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|Release Date: 1990
|Also On: None
This is probably going to be shortest and rudest review I’ve ever done. All I can say at the outset is booooooooooooooooring. This is one of the biggest flops in terms of sequels I’ve ever seen for the NES, which is a shame because the Eggerland series in Japan and such really had a lot to offer as it developed. Adventures of Lolo 2 is simply hackwork, plain and simple, hardly anything here will interest the NES fan, let alone casual gamer.
Graphically, I’ll give a few points, they upped the detail and color a bit, added more cinematics and even a final boss fight. Other than this, you’re pretty much looking at the same dang game you played the last time. It’s hard to update when you’re doing the same type of play in the first place, but come on, put a little work into it. How about different enemies or something? They might as well have redid the first game to make more money off of it to save time programming. Just not enough variety or anything new to bother in this one.
The same can be said about the sound. There are a few little details, but nothing worth noting. As in the graphics category, I’ll say the same thing, be prepared to essentially be playing Adventures of Lolo. ‘2’ was tagged on to the title simply to make parents feel like they’re were buying a new game. The fools.
What about the gameplay? Well in pure suck glory, Adventures of Lolo 2 has made certain to pull some of the dirtiest tricks in the book to trick buyers and fans into buying it. Really, there’s nothing to say, read my review on Adventures of Lolo, because that’s what you’re playing here. Sure, there are different puzzles, but there are also tons of problems. First, the puzzles aren’t organized very well, sometimes you’re further along and everything seems easy, while earlier stages seem harder. The levels appear haphazardly put together in terms of difficulty. Second, you’re doing nothing new, they’ve just made some new puzzles and in fact reprogrammed some other ones from earlier games in Japan, making this even less enjoyable because they hardly put time into it. Really, the only thing different here is the addition of a boss fight at the end, which isn’t much of anything quite frankly. King Egger takes like ten seconds to beat and poses no challenge whatsoever. There’s just nothing else to say, more of the same with no real variation or anything new happening. If you’re looking for more of the same, high marks I suppose, but objectively speaking, Adventures of Lolo 2 is completely drab. All they did is change the graphics a bit, there isn’t anything new to do here. I guess if you couldn’t get enough of the first one they filled your need.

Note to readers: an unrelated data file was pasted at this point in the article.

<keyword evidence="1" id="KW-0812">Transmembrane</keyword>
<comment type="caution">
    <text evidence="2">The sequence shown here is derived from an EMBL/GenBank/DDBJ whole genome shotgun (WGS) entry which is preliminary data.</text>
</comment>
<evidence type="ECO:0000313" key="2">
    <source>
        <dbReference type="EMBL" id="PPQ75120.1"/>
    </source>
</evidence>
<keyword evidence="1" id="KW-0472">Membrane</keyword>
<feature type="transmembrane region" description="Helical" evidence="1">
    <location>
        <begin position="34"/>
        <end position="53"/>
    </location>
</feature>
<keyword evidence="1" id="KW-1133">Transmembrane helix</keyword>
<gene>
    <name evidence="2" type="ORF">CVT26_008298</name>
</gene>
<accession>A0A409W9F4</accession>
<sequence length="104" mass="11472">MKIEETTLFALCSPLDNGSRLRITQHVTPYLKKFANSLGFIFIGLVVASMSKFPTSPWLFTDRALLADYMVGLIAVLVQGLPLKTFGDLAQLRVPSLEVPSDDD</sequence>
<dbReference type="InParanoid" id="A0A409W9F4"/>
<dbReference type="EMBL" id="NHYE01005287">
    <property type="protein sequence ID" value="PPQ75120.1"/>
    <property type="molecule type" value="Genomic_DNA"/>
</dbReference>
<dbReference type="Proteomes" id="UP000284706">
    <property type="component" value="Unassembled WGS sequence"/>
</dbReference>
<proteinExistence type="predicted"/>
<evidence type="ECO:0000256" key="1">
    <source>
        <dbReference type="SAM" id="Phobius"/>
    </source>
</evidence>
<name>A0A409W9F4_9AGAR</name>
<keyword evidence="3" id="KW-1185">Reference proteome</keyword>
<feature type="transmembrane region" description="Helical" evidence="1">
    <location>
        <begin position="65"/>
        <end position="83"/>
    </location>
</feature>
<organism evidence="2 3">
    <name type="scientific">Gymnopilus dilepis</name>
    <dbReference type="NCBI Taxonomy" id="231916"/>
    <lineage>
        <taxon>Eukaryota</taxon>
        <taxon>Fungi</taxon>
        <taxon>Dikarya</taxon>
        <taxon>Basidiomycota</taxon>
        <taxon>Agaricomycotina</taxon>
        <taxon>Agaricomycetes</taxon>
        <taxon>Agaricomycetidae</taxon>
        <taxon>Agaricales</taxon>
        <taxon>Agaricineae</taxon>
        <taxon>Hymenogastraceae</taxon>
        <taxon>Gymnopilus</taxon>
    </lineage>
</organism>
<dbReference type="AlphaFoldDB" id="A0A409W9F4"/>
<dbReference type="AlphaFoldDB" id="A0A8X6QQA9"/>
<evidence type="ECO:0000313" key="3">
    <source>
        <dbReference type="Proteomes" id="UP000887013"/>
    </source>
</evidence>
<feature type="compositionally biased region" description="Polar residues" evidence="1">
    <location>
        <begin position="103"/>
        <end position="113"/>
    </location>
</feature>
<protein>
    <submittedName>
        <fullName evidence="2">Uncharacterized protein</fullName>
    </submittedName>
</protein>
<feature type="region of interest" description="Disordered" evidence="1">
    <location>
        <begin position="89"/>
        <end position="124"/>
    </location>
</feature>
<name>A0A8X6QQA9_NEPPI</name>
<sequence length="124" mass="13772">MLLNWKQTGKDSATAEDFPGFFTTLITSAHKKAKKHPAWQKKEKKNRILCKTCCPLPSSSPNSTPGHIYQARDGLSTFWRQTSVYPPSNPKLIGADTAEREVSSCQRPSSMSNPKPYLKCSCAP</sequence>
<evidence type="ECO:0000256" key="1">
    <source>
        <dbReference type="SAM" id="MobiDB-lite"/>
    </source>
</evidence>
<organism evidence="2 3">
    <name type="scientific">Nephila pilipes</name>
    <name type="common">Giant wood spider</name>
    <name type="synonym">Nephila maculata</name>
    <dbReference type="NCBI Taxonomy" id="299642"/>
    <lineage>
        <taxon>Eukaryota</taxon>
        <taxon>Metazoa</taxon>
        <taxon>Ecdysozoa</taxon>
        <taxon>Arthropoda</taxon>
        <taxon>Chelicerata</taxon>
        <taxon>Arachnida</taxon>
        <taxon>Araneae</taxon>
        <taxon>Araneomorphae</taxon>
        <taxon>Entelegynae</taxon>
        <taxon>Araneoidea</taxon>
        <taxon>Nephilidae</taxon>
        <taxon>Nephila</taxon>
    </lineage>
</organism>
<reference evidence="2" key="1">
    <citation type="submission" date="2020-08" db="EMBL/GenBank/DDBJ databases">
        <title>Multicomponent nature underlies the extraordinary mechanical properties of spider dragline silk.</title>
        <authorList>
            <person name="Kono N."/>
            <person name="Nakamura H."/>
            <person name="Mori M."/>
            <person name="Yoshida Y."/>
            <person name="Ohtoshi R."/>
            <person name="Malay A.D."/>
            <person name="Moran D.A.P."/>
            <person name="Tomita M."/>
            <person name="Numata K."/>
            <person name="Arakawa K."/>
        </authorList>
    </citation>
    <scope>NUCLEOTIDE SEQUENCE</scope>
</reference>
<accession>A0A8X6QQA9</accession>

And the creativity goes through the floor this time, I’m giving only a small, teeny hint of points because they added a boss fight, finally. I would have figured more action like this would have been integrated into the game. As it stands this is really the only creative aspect in the game, but it doesn’t last long and almost feels like it was an afterthought. Considering how much isn’t here, why even add it? It just leaves me wanting more in the process and giving you a lower score.
I’ll probably never play this again, it has no memories for me and it doesn’t even do much different than the first game so why bother? It’s just going to sit there so I can say I have a complete collection. As for gamelength, have to give some points there, it’s a nice length with the password feature appearing again, so if you really want to play it you have plenty of time to do it and you don’t have to do it in one sitting.
Adventures of Lolo 2 is yet another good example of poor quality in sequels and why, be it a game or a movie, you have to step forward with a bit of suspicion. Of course, I was proved wrong with Adventure Island II, but merely a few games later I’m reminded again why such an example is a rarity. For the most part, especially now with the plethora of dang first-person shooters coming out every month, once something sets the bar, it’s hard to do anything new with it. Fortunately for video game companies, this makes it easy to sell games, but unfortunately for gamers, this makes it easy to hate games.
|Replay Value/Game Length:
|Written by Stan